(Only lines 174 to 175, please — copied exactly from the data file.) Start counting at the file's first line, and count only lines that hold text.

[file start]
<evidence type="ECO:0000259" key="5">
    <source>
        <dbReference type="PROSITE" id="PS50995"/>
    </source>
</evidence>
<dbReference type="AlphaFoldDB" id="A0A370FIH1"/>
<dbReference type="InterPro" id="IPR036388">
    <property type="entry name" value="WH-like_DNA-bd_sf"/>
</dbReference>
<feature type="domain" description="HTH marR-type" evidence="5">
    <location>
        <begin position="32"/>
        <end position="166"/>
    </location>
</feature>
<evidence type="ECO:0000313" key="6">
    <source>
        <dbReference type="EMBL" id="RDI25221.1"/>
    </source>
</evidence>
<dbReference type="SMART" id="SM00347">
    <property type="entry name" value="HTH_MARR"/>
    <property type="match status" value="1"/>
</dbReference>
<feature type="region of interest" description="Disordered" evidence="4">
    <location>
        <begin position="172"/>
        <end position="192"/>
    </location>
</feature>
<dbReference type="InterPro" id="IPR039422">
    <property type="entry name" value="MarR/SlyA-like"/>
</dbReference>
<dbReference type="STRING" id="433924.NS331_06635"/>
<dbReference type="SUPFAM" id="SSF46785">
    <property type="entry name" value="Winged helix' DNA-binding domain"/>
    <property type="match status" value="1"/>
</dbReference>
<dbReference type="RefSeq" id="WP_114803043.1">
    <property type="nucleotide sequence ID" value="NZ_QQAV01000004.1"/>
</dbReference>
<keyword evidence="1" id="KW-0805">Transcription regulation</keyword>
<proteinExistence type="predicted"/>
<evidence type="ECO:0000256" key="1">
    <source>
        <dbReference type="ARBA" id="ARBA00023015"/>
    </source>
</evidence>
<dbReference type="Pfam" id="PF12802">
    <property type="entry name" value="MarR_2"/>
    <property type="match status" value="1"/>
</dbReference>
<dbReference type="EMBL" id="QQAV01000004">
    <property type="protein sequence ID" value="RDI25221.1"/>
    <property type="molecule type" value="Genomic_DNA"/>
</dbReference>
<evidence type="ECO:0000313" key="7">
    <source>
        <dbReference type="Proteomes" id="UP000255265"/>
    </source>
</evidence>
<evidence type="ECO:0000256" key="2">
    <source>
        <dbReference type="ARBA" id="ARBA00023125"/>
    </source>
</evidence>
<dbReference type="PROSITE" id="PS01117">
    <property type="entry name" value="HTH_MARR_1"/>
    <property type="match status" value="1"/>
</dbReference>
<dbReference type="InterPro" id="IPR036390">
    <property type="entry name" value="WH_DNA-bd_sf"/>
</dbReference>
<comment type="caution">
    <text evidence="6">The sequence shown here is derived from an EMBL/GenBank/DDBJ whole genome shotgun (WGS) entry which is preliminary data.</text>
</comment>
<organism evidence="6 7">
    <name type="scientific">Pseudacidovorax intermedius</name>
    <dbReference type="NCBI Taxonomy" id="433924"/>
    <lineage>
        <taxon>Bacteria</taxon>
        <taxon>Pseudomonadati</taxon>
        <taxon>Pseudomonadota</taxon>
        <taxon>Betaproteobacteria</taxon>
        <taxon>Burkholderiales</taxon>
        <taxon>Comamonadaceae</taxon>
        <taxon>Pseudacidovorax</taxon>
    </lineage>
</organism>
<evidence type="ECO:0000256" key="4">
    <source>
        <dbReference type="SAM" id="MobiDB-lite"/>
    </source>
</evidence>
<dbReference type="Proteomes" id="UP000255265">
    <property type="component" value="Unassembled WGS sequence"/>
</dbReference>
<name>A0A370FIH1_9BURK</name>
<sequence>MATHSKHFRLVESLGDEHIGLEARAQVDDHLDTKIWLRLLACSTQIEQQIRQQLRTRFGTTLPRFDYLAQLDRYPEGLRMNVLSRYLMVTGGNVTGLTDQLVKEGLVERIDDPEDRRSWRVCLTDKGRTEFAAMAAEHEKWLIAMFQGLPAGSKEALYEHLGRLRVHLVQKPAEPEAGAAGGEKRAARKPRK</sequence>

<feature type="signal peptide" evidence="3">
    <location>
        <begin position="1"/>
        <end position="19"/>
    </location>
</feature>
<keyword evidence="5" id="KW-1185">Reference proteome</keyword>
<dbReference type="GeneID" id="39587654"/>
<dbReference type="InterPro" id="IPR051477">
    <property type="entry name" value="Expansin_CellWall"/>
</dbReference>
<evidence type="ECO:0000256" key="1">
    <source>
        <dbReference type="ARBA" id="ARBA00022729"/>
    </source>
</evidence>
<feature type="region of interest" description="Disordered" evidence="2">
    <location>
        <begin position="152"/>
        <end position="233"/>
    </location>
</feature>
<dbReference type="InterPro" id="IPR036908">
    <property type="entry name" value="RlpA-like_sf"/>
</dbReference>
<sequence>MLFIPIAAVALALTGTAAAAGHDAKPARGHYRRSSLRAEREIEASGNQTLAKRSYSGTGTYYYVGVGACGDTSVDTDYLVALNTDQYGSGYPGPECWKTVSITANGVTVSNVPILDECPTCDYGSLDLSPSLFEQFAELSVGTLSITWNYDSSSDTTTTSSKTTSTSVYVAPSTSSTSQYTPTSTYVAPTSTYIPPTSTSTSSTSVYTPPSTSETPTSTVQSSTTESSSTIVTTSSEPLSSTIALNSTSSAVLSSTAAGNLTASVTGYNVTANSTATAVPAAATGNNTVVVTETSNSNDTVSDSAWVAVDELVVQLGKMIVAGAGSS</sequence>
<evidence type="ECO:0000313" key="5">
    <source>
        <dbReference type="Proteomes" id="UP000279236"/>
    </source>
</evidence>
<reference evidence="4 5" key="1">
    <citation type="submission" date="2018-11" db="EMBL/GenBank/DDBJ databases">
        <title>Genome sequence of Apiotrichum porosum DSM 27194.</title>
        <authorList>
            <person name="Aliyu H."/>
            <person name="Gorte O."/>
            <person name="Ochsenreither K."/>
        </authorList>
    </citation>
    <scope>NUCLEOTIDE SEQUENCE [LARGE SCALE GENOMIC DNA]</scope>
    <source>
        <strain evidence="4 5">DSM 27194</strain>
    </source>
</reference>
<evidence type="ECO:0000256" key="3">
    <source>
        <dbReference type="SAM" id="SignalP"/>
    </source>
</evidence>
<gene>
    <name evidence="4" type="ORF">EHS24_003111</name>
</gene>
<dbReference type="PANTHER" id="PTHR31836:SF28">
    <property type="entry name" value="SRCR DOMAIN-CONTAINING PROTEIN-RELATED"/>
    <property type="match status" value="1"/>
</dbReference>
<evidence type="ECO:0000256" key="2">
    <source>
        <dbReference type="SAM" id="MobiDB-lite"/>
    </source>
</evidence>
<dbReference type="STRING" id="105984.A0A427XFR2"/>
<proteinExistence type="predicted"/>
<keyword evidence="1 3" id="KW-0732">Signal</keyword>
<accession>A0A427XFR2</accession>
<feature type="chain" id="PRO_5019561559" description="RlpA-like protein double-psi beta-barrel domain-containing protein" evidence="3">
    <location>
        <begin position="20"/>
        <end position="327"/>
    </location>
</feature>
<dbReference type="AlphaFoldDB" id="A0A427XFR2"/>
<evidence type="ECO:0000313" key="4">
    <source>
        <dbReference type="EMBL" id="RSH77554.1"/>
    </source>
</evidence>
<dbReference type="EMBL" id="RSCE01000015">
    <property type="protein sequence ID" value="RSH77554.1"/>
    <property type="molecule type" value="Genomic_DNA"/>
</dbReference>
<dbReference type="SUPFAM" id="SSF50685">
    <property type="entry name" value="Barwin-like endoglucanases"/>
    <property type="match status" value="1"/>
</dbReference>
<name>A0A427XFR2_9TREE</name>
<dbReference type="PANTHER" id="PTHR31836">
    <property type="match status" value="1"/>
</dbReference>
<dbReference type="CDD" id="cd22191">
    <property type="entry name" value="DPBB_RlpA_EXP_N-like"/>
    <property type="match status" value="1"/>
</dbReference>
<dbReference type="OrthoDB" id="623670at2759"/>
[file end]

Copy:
    <source>
        <dbReference type="EMBL" id="RSH77554.1"/>